The next patterns which I propose to describe are those of the QVATVOR. MARIA. VINDICO. type. They consist of a halfpenny, of several farthings, and of two pieces intermediate in size between the two. The legend, which means "I claim the four seas," is said to have given offence to Louis XIV. of France, in deference to whose views these patterns were not further proceeded with. It is possible that these coins would have been immediately struck for circulation had it not been for the objections of the French monarch; for when in 1672 a copper currency was issued for general use, the same type was retained with the omission of the offensive legend. The halfpenny may be thus described:

11. O. CAROLVS. A. CAROLO. The king's bust in Roman armour to the left, laureate. The hair short. Linear inner circle. No date.
     R. QVATVOR. MARIA. VINDICO. A figure of Britannia wholly draped seated on a globe, holding in the right hand an olive branch; in the left, a spear. In the exergue, BRITANNIA. R. 4.

Proofs exist in silver and copper.

The following two pieces are in silver only. They are larger than the usual farthings but were clearly intended to represent that denomination, as the right leg of Britannia on the reverse is bare, a characteristic peculiar to the farthings only.

These farthings were at one time called Lord Lucas's farthings on account of his speech in the House of Lords, February 22nd, 1670-1, when he complained of the scarcity of money. "And it is evident that there is scarcity of money, for all the parliament money called 'breeches' (a fit stamp for the coin of the Rump) has wholly vanished; the King's proclamation and the Dutch have swept it all away, and of his now Majesty's coin there appears but very little, so that in effect we have none left for common use but a little lean coined money of the late three former princes. And what supply is preparing for it, my Lords? I hear of none unless it be of copper farthings, and this is the metal that is to vindicate, according to the inscription on it, the dominion of the four seas" (Speech printed at Middleburg, 4to. 1673, and subsequently burned by the common hangman.)

Although of a much later date, they are described here for the sake of convenience, having regard to the similarity of their type to that of the foregoing and subsequent pieces:

12. O. Similar to the last, but the hair long and flowing. Under the head, the date 1675. Edge plain.
     R. Similar to that of No. 11, but the right leg is bare, and the word MARIA is differently divided, the letters MA being to the right of the olive branch, and RIA to the right of the spear.
13. O. and R. Same as before, but with the date 1676. R. 2.
The QVATVOR. MARIA. VINDICO. farthings may be divided into two types; the one referable to the year 1662, and the other to the years 1665 and 1666. The first type presents the following varieties:-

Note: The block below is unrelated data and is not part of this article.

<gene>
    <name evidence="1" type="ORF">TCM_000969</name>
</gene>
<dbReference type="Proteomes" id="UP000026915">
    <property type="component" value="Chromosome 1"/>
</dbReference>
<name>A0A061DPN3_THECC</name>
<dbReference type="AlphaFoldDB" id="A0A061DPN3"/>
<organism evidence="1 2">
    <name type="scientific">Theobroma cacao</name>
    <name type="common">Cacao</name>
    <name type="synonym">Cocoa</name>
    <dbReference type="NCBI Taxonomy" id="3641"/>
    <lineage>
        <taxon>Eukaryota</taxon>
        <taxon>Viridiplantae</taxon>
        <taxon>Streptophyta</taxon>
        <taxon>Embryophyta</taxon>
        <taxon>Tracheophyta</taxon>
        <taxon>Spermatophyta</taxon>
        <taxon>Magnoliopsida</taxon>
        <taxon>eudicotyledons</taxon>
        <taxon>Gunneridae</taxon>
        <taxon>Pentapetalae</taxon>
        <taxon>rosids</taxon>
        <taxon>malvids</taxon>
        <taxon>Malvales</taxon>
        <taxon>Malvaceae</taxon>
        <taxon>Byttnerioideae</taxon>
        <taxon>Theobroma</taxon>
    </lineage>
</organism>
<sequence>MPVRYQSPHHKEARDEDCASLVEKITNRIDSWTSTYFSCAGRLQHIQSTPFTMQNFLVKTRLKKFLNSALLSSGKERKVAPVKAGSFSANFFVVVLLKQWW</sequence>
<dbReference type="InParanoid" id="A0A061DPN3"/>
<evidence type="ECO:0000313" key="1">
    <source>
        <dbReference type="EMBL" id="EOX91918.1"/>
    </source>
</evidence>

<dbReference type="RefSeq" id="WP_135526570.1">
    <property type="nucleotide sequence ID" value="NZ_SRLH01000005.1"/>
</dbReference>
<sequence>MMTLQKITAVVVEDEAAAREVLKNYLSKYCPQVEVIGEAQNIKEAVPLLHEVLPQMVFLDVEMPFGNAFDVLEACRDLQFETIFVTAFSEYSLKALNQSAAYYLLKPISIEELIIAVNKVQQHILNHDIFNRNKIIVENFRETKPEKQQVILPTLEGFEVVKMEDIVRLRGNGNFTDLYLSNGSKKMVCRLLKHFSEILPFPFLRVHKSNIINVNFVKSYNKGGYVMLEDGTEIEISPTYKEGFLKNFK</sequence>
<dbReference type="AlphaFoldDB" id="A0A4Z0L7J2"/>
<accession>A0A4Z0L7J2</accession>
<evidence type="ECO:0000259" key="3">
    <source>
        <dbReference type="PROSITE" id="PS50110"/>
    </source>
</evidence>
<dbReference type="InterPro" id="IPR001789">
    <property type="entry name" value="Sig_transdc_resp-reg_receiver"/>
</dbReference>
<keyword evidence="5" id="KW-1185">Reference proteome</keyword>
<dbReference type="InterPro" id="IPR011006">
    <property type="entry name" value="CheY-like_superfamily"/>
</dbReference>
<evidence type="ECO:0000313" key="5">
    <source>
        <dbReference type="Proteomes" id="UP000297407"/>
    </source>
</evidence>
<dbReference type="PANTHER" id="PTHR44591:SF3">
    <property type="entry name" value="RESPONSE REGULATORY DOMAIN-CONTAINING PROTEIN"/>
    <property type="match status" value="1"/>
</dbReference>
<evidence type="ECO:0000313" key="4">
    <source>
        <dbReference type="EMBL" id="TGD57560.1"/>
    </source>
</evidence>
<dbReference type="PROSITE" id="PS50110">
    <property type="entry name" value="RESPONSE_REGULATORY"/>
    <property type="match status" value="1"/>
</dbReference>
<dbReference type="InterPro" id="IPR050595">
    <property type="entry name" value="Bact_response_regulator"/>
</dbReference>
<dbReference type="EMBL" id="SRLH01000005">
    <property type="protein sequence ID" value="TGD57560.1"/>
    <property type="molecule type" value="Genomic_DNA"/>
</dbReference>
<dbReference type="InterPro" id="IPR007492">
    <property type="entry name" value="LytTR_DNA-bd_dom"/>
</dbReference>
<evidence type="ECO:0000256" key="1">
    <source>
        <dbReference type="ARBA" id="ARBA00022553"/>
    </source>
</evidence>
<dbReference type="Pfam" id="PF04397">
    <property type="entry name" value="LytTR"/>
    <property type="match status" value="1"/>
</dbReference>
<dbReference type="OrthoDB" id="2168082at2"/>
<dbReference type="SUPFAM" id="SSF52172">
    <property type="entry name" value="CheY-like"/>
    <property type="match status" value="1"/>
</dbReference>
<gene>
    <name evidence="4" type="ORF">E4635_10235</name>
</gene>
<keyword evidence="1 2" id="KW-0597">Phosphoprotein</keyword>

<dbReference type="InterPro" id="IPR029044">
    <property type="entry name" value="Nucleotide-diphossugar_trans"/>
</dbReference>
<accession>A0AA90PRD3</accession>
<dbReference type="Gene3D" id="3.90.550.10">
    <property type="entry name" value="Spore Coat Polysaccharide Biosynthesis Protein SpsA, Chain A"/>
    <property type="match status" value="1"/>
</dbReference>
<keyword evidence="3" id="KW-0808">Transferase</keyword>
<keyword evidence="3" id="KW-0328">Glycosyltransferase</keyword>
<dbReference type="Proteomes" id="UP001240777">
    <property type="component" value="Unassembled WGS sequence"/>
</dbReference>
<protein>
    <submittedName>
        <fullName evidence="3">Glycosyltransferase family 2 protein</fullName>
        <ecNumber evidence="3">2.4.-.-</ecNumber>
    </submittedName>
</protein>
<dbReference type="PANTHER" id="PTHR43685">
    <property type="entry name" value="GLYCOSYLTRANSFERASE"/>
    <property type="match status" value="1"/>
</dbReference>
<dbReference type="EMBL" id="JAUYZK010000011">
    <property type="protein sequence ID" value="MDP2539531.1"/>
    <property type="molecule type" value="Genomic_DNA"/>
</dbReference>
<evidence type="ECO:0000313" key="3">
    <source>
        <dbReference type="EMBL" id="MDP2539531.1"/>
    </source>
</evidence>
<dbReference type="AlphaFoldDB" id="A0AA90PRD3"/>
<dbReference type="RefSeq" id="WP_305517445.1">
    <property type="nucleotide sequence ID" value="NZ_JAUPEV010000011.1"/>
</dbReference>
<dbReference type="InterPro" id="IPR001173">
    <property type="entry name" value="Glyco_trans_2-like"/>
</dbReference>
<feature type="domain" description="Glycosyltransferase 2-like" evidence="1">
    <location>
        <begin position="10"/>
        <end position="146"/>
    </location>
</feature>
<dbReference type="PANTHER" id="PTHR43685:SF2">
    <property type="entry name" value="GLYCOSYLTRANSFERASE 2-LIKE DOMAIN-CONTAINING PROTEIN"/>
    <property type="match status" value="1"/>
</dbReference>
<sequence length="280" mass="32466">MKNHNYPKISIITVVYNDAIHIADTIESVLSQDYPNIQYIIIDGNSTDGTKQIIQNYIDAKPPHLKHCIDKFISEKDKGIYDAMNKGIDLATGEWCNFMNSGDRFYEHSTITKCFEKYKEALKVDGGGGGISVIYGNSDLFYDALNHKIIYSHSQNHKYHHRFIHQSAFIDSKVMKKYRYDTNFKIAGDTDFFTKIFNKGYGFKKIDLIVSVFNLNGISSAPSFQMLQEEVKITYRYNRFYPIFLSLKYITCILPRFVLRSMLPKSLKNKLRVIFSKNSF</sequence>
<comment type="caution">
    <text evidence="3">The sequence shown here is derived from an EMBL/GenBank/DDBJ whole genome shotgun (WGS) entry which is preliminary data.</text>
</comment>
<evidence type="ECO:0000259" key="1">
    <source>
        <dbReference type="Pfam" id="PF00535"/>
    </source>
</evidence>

14. O. CAROLVS. A. CAROLO. m. m. a lion. A rose, thistle, harp and fleur-de-lys, each crowned and placed crosswise.
     R. QVATVOR. MARIA. VINDICO. A ship sailing to the left; around the edge, the legend MONETAE. INSTAVRATOR. 1662. A mullet before the date and a cross pattée after it, sometimes also an ordinary cross before the cross pattée. R. 6. (Snelling, Copp. Coins, Pl. 6, No. 18.)
15. O. Same as No. 14.
     R. Same as No. 14. Legend on the edge, ISTA. FAMA PER. AETHERA. VOLAT., followed by two mullets and a cross. R. 6.
16. O. Same as No. 14.
     R. Same as No. 14. Edge grained, but the graining does not reach the centre of the coin. R. 4.
16A. The same coin with the edge plain. In my own cabinet.
16B. The same coin on a thinner flan with graining to the edge of piece. In Mr. Hoblyn's cabinet and my own.
17. O. Same as No. 14.
     R. CAR. II. D. G. M. B. FR. ET. HI. REX. A ship sailing to the left. Legend on the edge * * ISTA. FAMA. PER. AETHERA. VOLAT. +. (Snelling, Copp. Coins, Pl. 6, No. 19.)
The above four varieties are only found in copper, except No. 17, which occurs in silver with a plain edge in the National Collection. The second type gives us the Figure of Britannia on the reverse, and on the obverse the King's bust well executed.

18. O. CAROLVS. A. CAROLO. The king's bust in Roman armour and laureate; beneath, the date 1665; the hair is short. A broad rim.
     R. QVATVOR. MARIA. VINDICO. The figure of Britannia as on No. 11, but in this, as in the case of all the farthings of this type, the right leg is bare. In the exergue BRITANNIA. R. 4.
19. O. and R. as before, but with the king's hair long and flowing. R. 5.
Both the last-mentioned pieces have sometimes the rim narrow, and the coin is then smaller in consequence. They also exist with the date 1666. They are found in both copper (or copper bronzed) and silver, of which the former is by far the rarer metal. Two very rare varieties of No. 19 exist in tin; one larger, with a circle of bell-metal introduced, and one smaller, with a circle of copper. Both are in the National Collection. In my collection is a specimen of No. 19 in copper, with a circle of brass and with a grained edge; another example occurred in the collection of Mr. W. Brice. I have also (from the Brice cabinet) an example of the same pattern in brass with a ring of copper.